Stormwater management and housing were the two big priorities flagged by readers in our ongoing ARPA survey. You can still take part in it here.

“Lafayette has grown out, and we should have been growing up,” Guillory said Tuesday night. Guillory’s proposals do include spending for road extensions and widening. 

Housing, healthcare and the pandemic are all but left out. Their absence is more conspicuous in the ARPA budget. The U.S. Treasury highlighted public health expenditures, economic aid for small businesses and households and pay for essential workers among its specified uses. Lafayette has received north of $16 million in rent and utility assistance and has struggled to complete the small business aid program it launched last year. LCG also directed $1.4 million in federal funding Tuesday night for nonprofits, the bulk of which will go to addressing homelessness and housing insecurity. Still, advocates say the funding is falling short of the scale of the problem as housing affordability remains problematic and the number of people experiencing homelessness far exceeds the amount of available shelter.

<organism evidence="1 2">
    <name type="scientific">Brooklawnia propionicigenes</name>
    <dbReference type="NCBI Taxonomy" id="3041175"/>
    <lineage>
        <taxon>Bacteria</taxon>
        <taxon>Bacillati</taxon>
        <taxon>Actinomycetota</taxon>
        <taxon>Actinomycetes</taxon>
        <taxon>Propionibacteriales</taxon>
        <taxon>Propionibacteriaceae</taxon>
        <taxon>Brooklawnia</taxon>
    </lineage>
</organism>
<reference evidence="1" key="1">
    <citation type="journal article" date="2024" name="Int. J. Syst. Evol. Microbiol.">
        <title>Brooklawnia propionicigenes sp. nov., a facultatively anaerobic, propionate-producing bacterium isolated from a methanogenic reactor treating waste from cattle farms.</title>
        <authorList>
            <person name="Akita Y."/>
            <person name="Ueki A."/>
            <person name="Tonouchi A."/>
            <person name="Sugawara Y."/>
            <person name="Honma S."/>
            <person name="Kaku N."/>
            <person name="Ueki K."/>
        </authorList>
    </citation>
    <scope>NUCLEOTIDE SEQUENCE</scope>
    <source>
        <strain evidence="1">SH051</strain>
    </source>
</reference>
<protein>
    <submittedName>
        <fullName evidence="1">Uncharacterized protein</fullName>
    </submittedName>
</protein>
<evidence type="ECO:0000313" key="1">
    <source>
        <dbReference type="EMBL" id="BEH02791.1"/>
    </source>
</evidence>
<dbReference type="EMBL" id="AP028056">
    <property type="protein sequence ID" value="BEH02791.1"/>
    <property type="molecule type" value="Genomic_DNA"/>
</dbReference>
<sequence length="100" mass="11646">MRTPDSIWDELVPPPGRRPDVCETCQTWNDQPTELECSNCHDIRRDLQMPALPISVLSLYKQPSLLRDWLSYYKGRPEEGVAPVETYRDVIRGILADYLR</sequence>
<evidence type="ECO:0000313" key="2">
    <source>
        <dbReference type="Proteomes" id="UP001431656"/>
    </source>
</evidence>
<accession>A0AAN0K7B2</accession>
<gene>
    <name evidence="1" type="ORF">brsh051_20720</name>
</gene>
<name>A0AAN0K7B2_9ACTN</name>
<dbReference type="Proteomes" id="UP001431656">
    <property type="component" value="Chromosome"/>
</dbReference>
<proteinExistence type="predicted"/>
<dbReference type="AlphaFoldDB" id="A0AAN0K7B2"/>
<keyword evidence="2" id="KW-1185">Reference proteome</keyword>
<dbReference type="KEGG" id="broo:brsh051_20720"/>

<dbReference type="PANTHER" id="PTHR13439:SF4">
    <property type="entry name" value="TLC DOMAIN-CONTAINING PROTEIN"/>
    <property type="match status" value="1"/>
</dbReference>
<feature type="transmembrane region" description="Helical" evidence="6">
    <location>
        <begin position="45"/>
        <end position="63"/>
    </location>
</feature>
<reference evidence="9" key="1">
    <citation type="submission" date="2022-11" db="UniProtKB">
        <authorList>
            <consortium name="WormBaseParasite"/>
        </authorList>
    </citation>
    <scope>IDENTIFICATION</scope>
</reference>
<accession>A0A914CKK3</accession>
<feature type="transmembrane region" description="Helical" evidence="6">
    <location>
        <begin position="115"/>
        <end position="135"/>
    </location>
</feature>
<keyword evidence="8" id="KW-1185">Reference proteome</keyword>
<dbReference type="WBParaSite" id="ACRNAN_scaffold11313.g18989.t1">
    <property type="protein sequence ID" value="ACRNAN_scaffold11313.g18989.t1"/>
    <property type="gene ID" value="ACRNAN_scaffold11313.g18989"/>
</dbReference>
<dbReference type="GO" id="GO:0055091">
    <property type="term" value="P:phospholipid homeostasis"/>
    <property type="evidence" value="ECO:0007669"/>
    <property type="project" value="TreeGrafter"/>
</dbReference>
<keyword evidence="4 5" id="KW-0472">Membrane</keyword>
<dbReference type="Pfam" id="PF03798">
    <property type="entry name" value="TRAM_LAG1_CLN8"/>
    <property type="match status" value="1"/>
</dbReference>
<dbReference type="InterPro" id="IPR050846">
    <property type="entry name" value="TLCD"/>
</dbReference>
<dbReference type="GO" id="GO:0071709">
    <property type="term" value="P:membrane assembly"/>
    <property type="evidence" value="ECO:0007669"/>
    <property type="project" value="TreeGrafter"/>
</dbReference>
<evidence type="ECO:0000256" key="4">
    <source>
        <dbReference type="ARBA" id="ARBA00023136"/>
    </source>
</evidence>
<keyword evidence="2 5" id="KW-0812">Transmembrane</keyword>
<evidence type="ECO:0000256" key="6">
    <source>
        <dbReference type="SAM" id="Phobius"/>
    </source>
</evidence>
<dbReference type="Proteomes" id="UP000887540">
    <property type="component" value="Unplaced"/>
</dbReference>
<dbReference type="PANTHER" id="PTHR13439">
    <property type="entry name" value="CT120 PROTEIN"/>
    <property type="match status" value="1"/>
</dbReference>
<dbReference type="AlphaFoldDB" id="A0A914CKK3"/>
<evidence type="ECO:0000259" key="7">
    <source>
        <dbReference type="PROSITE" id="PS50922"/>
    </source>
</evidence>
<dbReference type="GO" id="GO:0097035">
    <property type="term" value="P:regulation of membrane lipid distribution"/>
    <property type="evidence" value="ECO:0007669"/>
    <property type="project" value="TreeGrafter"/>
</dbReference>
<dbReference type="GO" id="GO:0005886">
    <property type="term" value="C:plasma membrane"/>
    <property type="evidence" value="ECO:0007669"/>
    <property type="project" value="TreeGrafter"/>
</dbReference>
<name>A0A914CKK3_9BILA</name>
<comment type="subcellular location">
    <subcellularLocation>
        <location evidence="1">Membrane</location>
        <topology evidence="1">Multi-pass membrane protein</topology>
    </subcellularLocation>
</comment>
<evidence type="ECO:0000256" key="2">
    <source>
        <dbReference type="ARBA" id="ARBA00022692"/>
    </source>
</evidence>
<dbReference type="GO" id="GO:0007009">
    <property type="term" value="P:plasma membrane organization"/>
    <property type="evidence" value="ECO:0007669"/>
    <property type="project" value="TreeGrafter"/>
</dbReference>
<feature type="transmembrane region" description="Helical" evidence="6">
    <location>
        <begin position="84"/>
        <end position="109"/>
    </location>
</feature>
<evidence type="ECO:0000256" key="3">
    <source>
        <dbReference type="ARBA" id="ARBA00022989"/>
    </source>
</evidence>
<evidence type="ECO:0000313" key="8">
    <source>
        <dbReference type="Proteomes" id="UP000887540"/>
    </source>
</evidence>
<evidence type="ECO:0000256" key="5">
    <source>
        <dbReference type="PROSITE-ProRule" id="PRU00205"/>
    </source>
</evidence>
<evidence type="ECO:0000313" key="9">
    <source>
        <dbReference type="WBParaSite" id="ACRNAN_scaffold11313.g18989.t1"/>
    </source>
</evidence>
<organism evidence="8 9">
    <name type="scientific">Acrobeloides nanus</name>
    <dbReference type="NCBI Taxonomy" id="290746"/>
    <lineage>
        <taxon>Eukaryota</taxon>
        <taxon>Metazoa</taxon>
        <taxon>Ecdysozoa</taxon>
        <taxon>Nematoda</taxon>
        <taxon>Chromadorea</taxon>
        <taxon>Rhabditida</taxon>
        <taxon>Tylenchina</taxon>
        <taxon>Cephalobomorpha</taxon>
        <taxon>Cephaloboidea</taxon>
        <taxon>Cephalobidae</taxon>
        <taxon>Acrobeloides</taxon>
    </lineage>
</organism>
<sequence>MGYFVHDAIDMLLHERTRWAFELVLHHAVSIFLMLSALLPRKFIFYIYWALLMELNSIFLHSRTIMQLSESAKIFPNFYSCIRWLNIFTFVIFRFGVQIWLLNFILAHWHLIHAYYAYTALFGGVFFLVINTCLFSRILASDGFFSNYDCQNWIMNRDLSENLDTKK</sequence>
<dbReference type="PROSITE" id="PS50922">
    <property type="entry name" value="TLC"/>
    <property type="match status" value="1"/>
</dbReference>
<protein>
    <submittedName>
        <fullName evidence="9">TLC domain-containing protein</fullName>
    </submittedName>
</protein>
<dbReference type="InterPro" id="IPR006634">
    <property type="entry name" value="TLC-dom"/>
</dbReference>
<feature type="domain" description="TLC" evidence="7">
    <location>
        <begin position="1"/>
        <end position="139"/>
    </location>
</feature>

A budget is ultimately a reflection of our values, and this one shows more concern for the condition of our sidewalks than those who sleep and die on them,” Catholic Charities of Acadiana Executive Director Kim Boudreaux says. “While investment in infrastructure is critical and necessary, funding consideration should also be made for those who go without their basic needs being met during this public health crisis.” 

Homelessness response providers have decided not to return to congregate sheltering because of surging coronavirus cases in the area, Boudreaux says. The area was already below its normal shelter capacity ahead of the pandemic. At one time, hundreds of people were housed in hotels, repurposed as non-congregate shelters. That program is winding down, but a lack of affordable housing in the market has slowed case workers’ efforts to move the population into homes. Boudreaux says providers need money to keep the hotel program going.